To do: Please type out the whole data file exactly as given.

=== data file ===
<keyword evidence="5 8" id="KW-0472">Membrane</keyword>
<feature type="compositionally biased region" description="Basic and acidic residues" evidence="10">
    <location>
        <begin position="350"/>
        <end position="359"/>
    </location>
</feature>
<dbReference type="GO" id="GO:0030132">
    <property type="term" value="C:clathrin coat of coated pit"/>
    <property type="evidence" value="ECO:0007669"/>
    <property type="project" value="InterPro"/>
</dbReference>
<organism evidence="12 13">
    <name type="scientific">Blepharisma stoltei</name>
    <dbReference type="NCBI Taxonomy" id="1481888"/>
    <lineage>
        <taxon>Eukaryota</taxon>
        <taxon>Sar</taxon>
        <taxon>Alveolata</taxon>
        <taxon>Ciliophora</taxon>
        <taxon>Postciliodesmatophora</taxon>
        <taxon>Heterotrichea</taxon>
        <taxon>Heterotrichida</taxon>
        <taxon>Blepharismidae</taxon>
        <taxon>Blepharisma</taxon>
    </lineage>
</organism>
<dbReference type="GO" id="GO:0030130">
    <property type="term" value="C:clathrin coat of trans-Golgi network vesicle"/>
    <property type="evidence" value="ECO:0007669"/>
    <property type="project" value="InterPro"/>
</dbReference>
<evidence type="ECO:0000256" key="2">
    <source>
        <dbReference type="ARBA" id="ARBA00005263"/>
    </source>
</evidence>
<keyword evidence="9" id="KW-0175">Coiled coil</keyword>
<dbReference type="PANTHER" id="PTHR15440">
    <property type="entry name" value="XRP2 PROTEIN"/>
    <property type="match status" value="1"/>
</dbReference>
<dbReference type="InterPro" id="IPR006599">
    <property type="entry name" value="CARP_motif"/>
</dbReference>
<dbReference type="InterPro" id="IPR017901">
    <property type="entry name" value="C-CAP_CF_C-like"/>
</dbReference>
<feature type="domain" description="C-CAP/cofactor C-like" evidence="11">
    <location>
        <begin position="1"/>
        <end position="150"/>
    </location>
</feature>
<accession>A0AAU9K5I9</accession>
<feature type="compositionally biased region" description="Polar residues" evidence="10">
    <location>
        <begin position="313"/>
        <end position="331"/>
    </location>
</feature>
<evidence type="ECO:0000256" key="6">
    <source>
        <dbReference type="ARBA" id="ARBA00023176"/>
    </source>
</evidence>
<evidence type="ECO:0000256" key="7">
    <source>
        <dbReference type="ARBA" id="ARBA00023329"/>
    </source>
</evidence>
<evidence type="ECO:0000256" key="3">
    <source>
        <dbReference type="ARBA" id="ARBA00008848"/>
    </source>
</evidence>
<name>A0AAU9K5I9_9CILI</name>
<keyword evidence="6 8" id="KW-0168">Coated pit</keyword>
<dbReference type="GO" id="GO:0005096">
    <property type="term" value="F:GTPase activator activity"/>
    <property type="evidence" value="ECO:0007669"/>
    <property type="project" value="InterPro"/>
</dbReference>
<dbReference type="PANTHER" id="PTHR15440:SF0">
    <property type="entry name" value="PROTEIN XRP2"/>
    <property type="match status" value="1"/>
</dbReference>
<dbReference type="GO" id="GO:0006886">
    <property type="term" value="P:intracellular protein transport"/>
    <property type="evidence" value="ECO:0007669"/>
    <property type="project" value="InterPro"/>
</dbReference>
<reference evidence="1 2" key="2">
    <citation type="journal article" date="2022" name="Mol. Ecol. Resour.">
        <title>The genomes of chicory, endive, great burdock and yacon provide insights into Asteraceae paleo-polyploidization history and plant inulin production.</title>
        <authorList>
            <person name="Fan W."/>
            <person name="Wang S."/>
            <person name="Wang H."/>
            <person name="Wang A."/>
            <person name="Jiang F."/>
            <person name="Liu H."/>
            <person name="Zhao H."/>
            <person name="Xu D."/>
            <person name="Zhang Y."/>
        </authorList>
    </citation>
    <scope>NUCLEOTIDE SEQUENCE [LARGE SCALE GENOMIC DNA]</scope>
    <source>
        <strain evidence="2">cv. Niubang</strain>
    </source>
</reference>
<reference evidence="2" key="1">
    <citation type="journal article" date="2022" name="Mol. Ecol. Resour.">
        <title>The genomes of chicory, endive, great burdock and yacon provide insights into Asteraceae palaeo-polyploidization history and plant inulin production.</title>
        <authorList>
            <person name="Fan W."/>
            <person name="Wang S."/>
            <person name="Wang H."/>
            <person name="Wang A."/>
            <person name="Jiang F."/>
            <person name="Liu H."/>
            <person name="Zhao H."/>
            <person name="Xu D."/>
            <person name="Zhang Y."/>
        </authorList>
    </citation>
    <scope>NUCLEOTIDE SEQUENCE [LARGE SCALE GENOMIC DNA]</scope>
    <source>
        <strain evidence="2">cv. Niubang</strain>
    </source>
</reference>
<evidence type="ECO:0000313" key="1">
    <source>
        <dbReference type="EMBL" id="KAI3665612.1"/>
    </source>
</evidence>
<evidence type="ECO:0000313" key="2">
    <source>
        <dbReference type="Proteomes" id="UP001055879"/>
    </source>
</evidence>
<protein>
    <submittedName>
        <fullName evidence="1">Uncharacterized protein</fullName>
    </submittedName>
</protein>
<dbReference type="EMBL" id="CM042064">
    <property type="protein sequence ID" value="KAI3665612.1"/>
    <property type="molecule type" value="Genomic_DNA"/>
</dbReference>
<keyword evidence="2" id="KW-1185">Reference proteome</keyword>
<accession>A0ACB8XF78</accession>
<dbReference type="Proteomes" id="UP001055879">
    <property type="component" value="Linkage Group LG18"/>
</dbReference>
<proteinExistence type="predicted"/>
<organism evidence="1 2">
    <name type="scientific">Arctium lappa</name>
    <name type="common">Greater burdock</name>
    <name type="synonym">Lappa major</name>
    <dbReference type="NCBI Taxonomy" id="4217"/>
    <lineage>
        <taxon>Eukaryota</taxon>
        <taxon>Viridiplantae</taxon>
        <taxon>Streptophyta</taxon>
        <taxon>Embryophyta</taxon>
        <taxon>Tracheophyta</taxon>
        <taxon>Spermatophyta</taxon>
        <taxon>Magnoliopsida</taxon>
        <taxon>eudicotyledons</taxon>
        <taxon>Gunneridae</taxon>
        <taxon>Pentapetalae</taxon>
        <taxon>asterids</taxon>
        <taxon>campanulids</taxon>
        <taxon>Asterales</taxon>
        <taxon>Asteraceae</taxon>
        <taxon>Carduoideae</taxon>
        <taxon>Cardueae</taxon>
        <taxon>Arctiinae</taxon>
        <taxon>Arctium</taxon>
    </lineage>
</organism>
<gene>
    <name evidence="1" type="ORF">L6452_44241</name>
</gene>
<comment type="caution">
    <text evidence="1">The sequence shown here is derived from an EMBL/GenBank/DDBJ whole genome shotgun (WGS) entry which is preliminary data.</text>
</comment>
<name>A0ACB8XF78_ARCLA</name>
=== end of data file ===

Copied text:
<keyword evidence="5 8" id="KW-0472">Membrane</keyword>
<feature type="compositionally biased region" description="Basic and acidic residues" evidence="10">
    <location>
        <begin position="350"/>
        <end position="359"/>
    </location>
</feature>
<dbReference type="GO" id="GO:0030132">
    <property type="term" value="C:clathrin coat of coated pit"/>
    <property type="evidence" value="ECO:0007669"/>
    <property type="project" value="InterPro"/>
</dbReference>
<organism evidence="12 13">
    <name type="scientific">Blepharisma stoltei</name>
    <dbReference type="NCBI Taxonomy" id="1481888"/>
    <lineage>
        <taxon>Eukaryota</taxon>
        <taxon>Sar</taxon>
        <taxon>Alveolata</taxon>
        <taxon>Ciliophora</taxon>
        <taxon>Postciliodesmatophora</taxon>
        <taxon>Heterotrichea</taxon>
        <taxon>Heterotrichida</taxon>
        <taxon>Blepharismidae</taxon>
        <taxon>Blepharisma</taxon>
    </lineage>
</organism>
<dbReference type="GO" id="GO:0030130">
    <property type="term" value="C:clathrin coat of trans-Golgi network vesicle"/>
    <property type="evidence" value="ECO:0007669"/>
    <property type="project" value="InterPro"/>
</dbReference>
<evidence type="ECO:0000256" key="2">
    <source>
        <dbReference type="ARBA" id="ARBA00005263"/>
    </source>
</evidence>
<keyword evidence="9" id="KW-0175">Coiled coil</keyword>
<dbReference type="PANTHER" id="PTHR15440">
    <property type="entry name" value="XRP2 PROTEIN"/>
    <property type="match status" value="1"/>
</dbReference>
<dbReference type="InterPro" id="IPR006599">
    <property type="entry name" value="CARP_motif"/>
</dbReference>
<dbReference type="InterPro" id="IPR017901">
    <property type="entry name" value="C-CAP_CF_C-like"/>
</dbReference>
<feature type="domain" description="C-CAP/cofactor C-like" evidence="11">
    <location>
        <begin position="1"/>
        <end position="150"/>
    </location>
</feature>
<accession>A0AAU9K5I9</accession>
<feature type="compositionally biased region" description="Polar residues" evidence="10">
    <location>
        <begin position="313"/>
        <end position="331"/>
    </location>
</feature>
<evidence type="ECO:0000256" key="6">
    <source>
        <dbReference type="ARBA" id="ARBA00023176"/>
    </source>
</evidence>
<evidence type="ECO:0000256" key="7">
    <source>
        <dbReference type="ARBA" id="ARBA00023329"/>
    </source>
</evidence>
<evidence type="ECO:0000256" key="3">
    <source>
        <dbReference type="ARBA" id="ARBA00008848"/>
    </source>
</evidence>
<name>A0AAU9K5I9_9CILI</name>
<keyword evidence="6 8" id="KW-0168">Coated pit</keyword>
<dbReference type="GO" id="GO:0005096">
    <property type="term" value="F:GTPase activator activity"/>
    <property type="evidence" value="ECO:0007669"/>
    <property type="project" value="InterPro"/>
</dbReference>
<dbReference type="PANTHER" id="PTHR15440:SF0">
    <property type="entry name" value="PROTEIN XRP2"/>
    <property type="match status" value="1"/>
</dbReference>
<dbReference type="GO" id="GO:0006886">
    <property type="term" value="P:intracellular protein transport"/>
    <property type="evidence" value="ECO:0007669"/>
    <property type="project" value="InterPro"/>
</dbReference>
<reference evidence="1 2" key="2">
    <citation type="journal article" date="2022" name="Mol. Ecol. Resour.">
        <title>The genomes of chicory, endive, great burdock and yacon provide insights into Asteraceae paleo-polyploidization history and plant inulin production.</title>
        <authorList>
            <person name="Fan W."/>
            <person name="Wang S."/>
            <person name="Wang H."/>
            <person name="Wang A."/>
            <person name="Jiang F."/>
            <person name="Liu H."/>
            <person name="Zhao H."/>
            <person name="Xu D."/>
            <person name="Zhang Y."/>
        </authorList>
    </citation>
    <scope>NUCLEOTIDE SEQUENCE [LARGE SCALE GENOMIC DNA]</scope>
    <source>
        <strain evidence="2">cv. Niubang</strain>
    </source>
</reference>
<reference evidence="2" key="1">
    <citation type="journal article" date="2022" name="Mol. Ecol. Resour.">
        <title>The genomes of chicory, endive, great burdock and yacon provide insights into Asteraceae palaeo-polyploidization history and plant inulin production.</title>
        <authorList>
            <person name="Fan W."/>
            <person name="Wang S."/>
            <person name="Wang H."/>
            <person name="Wang A."/>
            <person name="Jiang F."/>
            <person name="Liu H."/>
            <person name="Zhao H."/>
            <person name="Xu D."/>
            <person name="Zhang Y."/>
        </authorList>
    </citation>
    <scope>NUCLEOTIDE SEQUENCE [LARGE SCALE GENOMIC DNA]</scope>
    <source>
        <strain evidence="2">cv. Niubang</strain>
    </source>
</reference>
<evidence type="ECO:0000313" key="1">
    <source>
        <dbReference type="EMBL" id="KAI3665612.1"/>
    </source>
</evidence>
<evidence type="ECO:0000313" key="2">
    <source>
        <dbReference type="Proteomes" id="UP001055879"/>
    </source>
</evidence>
<protein>
    <submittedName>
        <fullName evidence="1">Uncharacterized protein</fullName>
    </submittedName>
</protein>
<dbReference type="EMBL" id="CM042064">
    <property type="protein sequence ID" value="KAI3665612.1"/>
    <property type="molecule type" value="Genomic_DNA"/>
</dbReference>
<keyword evidence="2" id="KW-1185">Reference proteome</keyword>
<accession>A0ACB8XF78</accession>
<dbReference type="Proteomes" id="UP001055879">
    <property type="component" value="Linkage Group LG18"/>
</dbReference>
<proteinExistence type="predicted"/>
<organism evidence="1 2">
    <name type="scientific">Arctium lappa</name>
    <name type="common">Greater burdock</name>
    <name type="synonym">Lappa major</name>
    <dbReference type="NCBI Taxonomy" id="4217"/>
    <lineage>
        <taxon>Eukaryota</taxon>
        <taxon>Viridiplantae</taxon>
        <taxon>Streptophyta</taxon>
        <taxon>Embryophyta</taxon>
        <taxon>Tracheophyta</taxon>
        <taxon>Spermatophyta</taxon>
        <taxon>Magnoliopsida</taxon>
        <taxon>eudicotyledons</taxon>
        <taxon>Gunneridae</taxon>
        <taxon>Pentapetalae</taxon>
        <taxon>asterids</taxon>
        <taxon>campanulids</taxon>
        <taxon>Asterales</taxon>
        <taxon>Asteraceae</taxon>
        <taxon>Carduoideae</taxon>
        <taxon>Cardueae</taxon>
        <taxon>Arctiinae</taxon>
        <taxon>Arctium</taxon>
    </lineage>
</organism>
<gene>
    <name evidence="1" type="ORF">L6452_44241</name>
</gene>
<comment type="caution">
    <text evidence="1">The sequence shown here is derived from an EMBL/GenBank/DDBJ whole genome shotgun (WGS) entry which is preliminary data.</text>
</comment>
<name>A0ACB8XF78_ARCLA</name>